Twenty years ago, Christopher Morrison’s parents still had hope that their only son somehow escaped the 107th floor of the World Trade Center’s north tower after terrorists attacked.

Joseph and Maureen Morrison have since been laid to rest near an empty gravesite bearing Christopher’s name. The 34-year-old’s remains were never recovered, but his death is counted among nearly 3,000 others.

Nearby in West Parish Cemetery is the couple’s oldest daughter, Marianne Merritt, who died of cancer in November 2020.

“She’s the one who usually spoke publicly about Christopher on behalf of the family when anniversaries and these types of things came around,” said Cara Morrison, her sister.

As the only remaining member of her immediate family, this milestone anniversary of Sept. 11 will be newly heart wrenching.

“There are times when I think about where I was when it happened, as opposed to where I am now,” she said. “It was a long time ago. I was so young.”

Still, she added, “I can hear his voice like it was yesterday.”

Twenty years ago the Morrisons had just returned from a family vacation to Ireland, greeted back at home by the daily demands of work and life.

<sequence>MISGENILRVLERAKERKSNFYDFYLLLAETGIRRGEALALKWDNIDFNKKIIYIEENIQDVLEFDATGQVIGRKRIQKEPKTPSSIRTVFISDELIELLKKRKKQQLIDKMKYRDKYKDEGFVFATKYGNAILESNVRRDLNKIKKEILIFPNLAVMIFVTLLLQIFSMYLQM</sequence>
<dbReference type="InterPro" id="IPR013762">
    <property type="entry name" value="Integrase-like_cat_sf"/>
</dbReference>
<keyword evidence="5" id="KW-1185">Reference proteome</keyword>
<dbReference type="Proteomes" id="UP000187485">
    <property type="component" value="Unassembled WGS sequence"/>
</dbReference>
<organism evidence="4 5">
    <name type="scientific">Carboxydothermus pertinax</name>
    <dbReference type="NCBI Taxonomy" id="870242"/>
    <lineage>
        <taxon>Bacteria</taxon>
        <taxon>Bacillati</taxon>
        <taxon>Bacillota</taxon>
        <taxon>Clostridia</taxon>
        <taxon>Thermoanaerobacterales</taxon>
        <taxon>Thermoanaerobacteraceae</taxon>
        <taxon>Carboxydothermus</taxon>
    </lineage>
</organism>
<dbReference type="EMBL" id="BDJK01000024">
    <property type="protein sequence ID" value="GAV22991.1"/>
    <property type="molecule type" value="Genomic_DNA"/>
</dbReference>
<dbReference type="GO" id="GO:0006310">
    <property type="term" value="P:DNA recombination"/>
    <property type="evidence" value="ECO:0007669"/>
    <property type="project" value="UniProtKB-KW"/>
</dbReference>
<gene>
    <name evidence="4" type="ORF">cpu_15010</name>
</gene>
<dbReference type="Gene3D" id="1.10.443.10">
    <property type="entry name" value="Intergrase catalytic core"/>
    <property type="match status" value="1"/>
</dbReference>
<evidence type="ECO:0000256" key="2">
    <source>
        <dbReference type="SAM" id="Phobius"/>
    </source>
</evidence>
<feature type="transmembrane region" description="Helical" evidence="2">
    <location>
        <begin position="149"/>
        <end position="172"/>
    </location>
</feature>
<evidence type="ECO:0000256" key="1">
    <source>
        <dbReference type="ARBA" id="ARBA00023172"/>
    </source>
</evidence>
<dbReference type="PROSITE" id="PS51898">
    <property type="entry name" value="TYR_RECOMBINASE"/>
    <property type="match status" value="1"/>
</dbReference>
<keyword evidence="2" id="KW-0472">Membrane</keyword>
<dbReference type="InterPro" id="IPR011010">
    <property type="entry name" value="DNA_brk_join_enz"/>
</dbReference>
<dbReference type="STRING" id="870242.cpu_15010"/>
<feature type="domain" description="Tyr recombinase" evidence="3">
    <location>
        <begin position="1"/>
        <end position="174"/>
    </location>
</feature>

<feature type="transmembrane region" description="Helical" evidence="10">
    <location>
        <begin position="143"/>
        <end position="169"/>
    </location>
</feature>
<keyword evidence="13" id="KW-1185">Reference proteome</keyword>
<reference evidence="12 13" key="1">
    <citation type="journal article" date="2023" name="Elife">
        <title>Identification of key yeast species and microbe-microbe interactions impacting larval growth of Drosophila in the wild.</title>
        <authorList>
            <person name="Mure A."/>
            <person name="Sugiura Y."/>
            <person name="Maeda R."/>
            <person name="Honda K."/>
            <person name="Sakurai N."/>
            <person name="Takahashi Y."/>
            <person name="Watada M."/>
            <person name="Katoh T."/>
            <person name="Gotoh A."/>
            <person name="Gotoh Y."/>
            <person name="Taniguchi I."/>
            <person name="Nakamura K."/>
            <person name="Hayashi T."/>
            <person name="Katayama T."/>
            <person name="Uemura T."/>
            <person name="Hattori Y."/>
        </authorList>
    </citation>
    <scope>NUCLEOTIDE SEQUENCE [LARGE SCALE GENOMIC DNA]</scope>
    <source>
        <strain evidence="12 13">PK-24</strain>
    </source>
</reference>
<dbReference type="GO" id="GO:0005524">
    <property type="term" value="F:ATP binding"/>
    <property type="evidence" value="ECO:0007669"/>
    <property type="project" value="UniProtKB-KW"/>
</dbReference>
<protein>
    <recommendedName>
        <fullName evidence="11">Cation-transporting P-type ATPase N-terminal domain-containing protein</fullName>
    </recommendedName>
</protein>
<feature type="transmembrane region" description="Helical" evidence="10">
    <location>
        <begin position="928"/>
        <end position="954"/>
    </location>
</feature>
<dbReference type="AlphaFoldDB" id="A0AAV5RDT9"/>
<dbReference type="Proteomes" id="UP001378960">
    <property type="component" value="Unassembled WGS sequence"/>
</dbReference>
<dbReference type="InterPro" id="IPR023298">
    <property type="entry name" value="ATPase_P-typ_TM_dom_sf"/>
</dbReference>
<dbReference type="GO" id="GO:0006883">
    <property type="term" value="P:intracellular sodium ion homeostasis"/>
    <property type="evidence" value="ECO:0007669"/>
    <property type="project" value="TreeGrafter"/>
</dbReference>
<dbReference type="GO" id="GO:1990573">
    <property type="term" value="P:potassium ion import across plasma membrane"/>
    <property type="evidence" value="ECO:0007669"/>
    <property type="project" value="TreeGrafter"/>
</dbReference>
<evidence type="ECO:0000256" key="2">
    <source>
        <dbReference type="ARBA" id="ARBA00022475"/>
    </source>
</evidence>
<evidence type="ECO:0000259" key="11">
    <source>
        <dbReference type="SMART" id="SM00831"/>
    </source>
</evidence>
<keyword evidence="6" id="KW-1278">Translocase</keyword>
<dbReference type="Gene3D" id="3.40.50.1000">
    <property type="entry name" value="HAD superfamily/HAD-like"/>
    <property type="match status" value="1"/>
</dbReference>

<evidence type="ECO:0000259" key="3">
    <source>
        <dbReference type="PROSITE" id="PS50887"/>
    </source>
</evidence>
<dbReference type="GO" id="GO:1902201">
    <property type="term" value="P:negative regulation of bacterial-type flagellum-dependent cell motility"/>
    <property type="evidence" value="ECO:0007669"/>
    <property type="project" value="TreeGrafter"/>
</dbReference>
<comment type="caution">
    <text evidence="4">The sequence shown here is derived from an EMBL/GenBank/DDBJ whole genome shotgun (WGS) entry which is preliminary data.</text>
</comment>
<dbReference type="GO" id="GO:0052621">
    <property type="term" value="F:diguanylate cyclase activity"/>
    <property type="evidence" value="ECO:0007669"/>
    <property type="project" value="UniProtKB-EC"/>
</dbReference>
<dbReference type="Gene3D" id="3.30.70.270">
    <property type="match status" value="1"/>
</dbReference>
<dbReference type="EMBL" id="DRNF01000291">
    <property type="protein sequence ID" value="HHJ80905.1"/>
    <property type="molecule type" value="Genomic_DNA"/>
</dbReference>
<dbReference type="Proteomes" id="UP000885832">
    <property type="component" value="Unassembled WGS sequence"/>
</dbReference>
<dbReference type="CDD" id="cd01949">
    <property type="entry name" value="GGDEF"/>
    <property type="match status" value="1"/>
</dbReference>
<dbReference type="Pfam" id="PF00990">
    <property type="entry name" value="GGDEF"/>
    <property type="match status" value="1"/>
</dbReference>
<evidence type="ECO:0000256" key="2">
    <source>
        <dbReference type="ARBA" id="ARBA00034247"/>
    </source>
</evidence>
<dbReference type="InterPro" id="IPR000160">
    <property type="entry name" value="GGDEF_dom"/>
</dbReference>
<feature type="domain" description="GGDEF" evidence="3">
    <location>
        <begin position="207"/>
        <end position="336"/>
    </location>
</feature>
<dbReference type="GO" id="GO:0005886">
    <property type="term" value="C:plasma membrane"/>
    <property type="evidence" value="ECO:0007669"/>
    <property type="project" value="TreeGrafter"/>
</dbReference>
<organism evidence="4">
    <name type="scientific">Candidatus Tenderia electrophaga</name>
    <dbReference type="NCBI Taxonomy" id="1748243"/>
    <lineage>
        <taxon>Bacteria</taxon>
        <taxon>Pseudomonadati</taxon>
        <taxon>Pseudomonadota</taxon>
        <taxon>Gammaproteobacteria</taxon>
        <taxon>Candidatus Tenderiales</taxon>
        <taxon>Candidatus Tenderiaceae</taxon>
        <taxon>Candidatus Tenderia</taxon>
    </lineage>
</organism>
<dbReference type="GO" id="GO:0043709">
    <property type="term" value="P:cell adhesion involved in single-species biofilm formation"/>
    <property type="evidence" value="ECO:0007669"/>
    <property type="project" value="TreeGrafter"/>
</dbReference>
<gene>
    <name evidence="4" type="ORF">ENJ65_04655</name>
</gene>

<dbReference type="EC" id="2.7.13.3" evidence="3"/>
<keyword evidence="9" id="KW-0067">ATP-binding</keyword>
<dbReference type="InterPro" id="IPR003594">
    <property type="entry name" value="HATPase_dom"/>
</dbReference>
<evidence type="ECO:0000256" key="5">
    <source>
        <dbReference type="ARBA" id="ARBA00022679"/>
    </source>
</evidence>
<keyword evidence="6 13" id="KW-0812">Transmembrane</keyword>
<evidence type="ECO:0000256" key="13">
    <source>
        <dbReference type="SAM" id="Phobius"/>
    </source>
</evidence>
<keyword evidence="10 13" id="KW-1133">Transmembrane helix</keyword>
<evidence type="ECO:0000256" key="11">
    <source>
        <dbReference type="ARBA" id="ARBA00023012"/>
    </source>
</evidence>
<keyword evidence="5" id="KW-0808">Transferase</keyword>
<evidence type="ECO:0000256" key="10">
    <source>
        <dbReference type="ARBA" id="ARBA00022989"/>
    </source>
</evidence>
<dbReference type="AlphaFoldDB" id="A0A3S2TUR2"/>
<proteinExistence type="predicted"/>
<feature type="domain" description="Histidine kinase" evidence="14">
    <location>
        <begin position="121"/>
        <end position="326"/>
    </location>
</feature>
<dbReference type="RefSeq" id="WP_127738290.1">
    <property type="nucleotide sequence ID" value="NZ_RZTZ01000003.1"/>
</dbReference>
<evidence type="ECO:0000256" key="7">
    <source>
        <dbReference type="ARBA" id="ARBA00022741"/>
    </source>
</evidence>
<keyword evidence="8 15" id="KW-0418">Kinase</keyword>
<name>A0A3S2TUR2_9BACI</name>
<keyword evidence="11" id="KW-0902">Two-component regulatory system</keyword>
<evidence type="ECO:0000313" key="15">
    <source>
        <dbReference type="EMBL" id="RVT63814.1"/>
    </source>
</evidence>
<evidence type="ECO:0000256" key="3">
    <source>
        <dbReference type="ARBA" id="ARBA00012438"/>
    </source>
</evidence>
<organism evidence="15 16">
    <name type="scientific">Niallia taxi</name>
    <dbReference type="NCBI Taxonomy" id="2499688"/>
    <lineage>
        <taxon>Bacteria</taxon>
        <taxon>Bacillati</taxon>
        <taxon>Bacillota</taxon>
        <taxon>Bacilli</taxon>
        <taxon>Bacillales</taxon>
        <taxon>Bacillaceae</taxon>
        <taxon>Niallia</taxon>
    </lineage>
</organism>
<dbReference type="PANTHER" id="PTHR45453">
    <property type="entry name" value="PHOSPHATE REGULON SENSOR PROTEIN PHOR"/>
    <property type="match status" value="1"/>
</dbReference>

Christopher lived in Charlestown with his wife of two years, Kim, and held a job as senior vice president of Zurich Scudder Investments. Two days before the tragedy, the young couple had dinner with Christopher’s parents.

They talked about his upcoming business trip to New York City, specifically a meeting at the World Trade Center.

Joe Morrison told a reporter in the wake of the attack that Christopher emailed his parents about 15 minutes after the first plane hit. An hour later, both towers had fallen and Christopher was never heard from again.

It was especially tough that first year with Christopher’s birthday being in November, as well as family gatherings for Joseph’s birthday and Thanksgiving the same month.

Then came Christmas, when the annual wrapping paper war became an unfair fight.

“After a few gifts were unwrapped we’d crumple up the paper and whip it at each other,” Morrison said now with a smile. “It always annoyed my mom, but my dad laughed along with us.”

Those stories and others are still passed down through the family. Merritt’s daughter Elizabeth, now 28, was only 9 when she lost her uncle.

Morrison says it’s true that time heals, making it easier to remember the good times through a heavy fog of sorrow.

“I was blessed to have a brother for 26 years. That’s such a gift. Not everyone can say that,” she said. “I had a great relationship with him. I’m grateful for that.”

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